“The benefits of full-day pre-kindergarten and after-school programs are indisputable; they not only set our children on a path to success, but they provide critical economic security to New York City’s working families. Ensuring that Albany passes Mayor de Blasio’s plan to impose a modest tax on the wealthiest New Yorkers to pay for these critical programs is a priority issue for our members, and we will work over the coming months to send this message loud and clear to leaders in Albany,” said said George Miranda, International Vice President and President of the Teamsters Joint Council 16.

“Our members are 100% behind Mayor de Blasio’s plan,” said Chris Shelton, Vice President, Communications Workers of America District 1. “Pre-K and after school programs help our kids achieve their full potential. And unlike politicians in years past, Mayor de Blasio has offered a dedicated way to pay for these programs. We will help our elected officials in Albany understand why they should allow New York City to tax its wealthiest residents to help invest in our future.”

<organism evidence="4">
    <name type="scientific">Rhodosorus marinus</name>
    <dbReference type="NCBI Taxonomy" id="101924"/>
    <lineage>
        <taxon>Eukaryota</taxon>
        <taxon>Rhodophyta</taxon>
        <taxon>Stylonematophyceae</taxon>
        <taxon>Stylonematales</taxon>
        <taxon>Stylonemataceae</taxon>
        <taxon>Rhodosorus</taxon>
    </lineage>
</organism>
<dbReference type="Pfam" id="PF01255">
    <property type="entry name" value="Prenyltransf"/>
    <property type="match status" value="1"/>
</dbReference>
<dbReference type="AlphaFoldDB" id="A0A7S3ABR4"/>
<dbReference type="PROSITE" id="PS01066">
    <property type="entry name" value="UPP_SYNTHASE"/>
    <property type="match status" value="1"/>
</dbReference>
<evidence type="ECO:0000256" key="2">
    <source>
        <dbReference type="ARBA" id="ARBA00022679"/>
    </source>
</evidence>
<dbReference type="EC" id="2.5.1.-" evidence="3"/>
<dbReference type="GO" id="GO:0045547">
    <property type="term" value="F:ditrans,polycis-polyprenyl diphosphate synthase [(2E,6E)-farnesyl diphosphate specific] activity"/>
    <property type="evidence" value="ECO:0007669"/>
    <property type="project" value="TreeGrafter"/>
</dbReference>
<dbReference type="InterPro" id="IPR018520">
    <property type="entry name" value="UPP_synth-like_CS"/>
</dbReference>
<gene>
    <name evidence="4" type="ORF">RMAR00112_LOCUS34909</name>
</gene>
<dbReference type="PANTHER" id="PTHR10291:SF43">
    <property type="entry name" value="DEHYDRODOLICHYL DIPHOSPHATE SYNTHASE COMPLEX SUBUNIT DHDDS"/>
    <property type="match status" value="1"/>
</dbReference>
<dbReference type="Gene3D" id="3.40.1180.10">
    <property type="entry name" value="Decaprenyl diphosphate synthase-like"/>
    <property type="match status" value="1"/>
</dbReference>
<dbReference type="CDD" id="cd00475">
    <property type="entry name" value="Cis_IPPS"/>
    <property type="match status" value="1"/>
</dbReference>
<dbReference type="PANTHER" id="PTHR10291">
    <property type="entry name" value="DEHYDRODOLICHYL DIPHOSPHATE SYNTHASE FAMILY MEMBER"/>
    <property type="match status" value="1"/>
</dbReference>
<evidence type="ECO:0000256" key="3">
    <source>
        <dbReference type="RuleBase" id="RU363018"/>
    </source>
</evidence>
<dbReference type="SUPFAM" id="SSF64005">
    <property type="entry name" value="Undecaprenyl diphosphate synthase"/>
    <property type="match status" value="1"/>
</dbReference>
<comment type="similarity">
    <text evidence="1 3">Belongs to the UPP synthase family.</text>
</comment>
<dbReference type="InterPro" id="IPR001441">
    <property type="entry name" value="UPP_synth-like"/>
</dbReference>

"The core promise of this society--that no child be foreclosed from opportunity--is imperiled without universal pre-k," said Bill Lipton, New York State Director of the Working Families Party. "Today, we have a rousing mandate from New Yorkers on exactly how Albany should pay for this--a little more from the wealthiest who have seen the most of the opportunity that education can offer."

“For too long, New York City has been headed in the wrong direction when it comes to early childhood education and after-school: cutting instead of investing, leaving too many children behind, and depriving working families of much-needed economic stability. It is high time for Mayor de Blasio’s plan to create a city where all children are afforded the same opportunity to succeed,” said Raglan George, Jr., Executive Director of AFSCME District Council 1707. “When we invest in our children, all of New York City benefits. DC 1707 looks forward to working with Mayor de Blasio to ensure the voices of New Yorkers are heard in Albany, and that this plan is passed.”